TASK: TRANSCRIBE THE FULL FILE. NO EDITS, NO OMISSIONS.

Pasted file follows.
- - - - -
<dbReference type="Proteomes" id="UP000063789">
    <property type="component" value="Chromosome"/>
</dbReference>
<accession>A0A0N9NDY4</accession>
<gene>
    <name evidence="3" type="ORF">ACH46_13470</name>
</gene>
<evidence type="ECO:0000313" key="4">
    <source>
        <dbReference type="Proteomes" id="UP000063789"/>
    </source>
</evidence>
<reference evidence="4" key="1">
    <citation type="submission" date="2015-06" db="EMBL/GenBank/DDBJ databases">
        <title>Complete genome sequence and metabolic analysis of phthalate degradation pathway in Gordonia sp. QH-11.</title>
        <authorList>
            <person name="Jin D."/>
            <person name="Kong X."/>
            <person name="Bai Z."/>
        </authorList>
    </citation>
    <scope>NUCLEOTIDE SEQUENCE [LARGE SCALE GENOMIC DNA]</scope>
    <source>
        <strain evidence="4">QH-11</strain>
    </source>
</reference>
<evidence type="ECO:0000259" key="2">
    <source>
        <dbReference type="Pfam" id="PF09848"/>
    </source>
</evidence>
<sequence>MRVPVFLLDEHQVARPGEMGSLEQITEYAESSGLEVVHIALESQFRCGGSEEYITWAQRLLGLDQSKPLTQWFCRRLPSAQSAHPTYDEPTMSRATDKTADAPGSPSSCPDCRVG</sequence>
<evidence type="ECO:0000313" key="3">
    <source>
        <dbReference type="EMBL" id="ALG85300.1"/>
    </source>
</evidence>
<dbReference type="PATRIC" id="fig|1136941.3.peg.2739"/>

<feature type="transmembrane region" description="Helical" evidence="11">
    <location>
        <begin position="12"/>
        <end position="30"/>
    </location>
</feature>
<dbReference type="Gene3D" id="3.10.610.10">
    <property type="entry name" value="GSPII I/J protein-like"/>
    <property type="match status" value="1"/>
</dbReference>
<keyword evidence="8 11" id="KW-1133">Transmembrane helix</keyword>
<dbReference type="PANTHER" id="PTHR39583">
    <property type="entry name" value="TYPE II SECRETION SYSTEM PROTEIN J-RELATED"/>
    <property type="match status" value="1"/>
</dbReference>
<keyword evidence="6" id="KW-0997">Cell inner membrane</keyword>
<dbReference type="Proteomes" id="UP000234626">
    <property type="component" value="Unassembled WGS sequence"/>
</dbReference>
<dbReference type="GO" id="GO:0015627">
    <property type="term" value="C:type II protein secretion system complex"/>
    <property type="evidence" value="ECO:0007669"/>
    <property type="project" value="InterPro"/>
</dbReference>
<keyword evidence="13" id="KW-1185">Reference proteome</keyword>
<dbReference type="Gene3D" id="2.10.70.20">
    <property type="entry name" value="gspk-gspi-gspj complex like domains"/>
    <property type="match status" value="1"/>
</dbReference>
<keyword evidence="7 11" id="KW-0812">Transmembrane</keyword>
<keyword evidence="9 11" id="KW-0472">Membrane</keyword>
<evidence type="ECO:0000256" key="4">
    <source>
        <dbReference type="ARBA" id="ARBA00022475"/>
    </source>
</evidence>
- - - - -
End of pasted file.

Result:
<dbReference type="Proteomes" id="UP000063789">
    <property type="component" value="Chromosome"/>
</dbReference>
<accession>A0A0N9NDY4</accession>
<gene>
    <name evidence="3" type="ORF">ACH46_13470</name>
</gene>
<evidence type="ECO:0000313" key="4">
    <source>
        <dbReference type="Proteomes" id="UP000063789"/>
    </source>
</evidence>
<reference evidence="4" key="1">
    <citation type="submission" date="2015-06" db="EMBL/GenBank/DDBJ databases">
        <title>Complete genome sequence and metabolic analysis of phthalate degradation pathway in Gordonia sp. QH-11.</title>
        <authorList>
            <person name="Jin D."/>
            <person name="Kong X."/>
            <person name="Bai Z."/>
        </authorList>
    </citation>
    <scope>NUCLEOTIDE SEQUENCE [LARGE SCALE GENOMIC DNA]</scope>
    <source>
        <strain evidence="4">QH-11</strain>
    </source>
</reference>
<evidence type="ECO:0000259" key="2">
    <source>
        <dbReference type="Pfam" id="PF09848"/>
    </source>
</evidence>
<sequence>MRVPVFLLDEHQVARPGEMGSLEQITEYAESSGLEVVHIALESQFRCGGSEEYITWAQRLLGLDQSKPLTQWFCRRLPSAQSAHPTYDEPTMSRATDKTADAPGSPSSCPDCRVG</sequence>
<evidence type="ECO:0000313" key="3">
    <source>
        <dbReference type="EMBL" id="ALG85300.1"/>
    </source>
</evidence>
<dbReference type="PATRIC" id="fig|1136941.3.peg.2739"/>

<feature type="transmembrane region" description="Helical" evidence="11">
    <location>
        <begin position="12"/>
        <end position="30"/>
    </location>
</feature>
<dbReference type="Gene3D" id="3.10.610.10">
    <property type="entry name" value="GSPII I/J protein-like"/>
    <property type="match status" value="1"/>
</dbReference>
<keyword evidence="8 11" id="KW-1133">Transmembrane helix</keyword>
<dbReference type="PANTHER" id="PTHR39583">
    <property type="entry name" value="TYPE II SECRETION SYSTEM PROTEIN J-RELATED"/>
    <property type="match status" value="1"/>
</dbReference>
<keyword evidence="6" id="KW-0997">Cell inner membrane</keyword>
<dbReference type="Proteomes" id="UP000234626">
    <property type="component" value="Unassembled WGS sequence"/>
</dbReference>
<dbReference type="GO" id="GO:0015627">
    <property type="term" value="C:type II protein secretion system complex"/>
    <property type="evidence" value="ECO:0007669"/>
    <property type="project" value="InterPro"/>
</dbReference>
<keyword evidence="13" id="KW-1185">Reference proteome</keyword>
<dbReference type="Gene3D" id="2.10.70.20">
    <property type="entry name" value="gspk-gspi-gspj complex like domains"/>
    <property type="match status" value="1"/>
</dbReference>
<keyword evidence="7 11" id="KW-0812">Transmembrane</keyword>
<keyword evidence="9 11" id="KW-0472">Membrane</keyword>
<evidence type="ECO:0000256" key="4">
    <source>
        <dbReference type="ARBA" id="ARBA00022475"/>
    </source>
</evidence>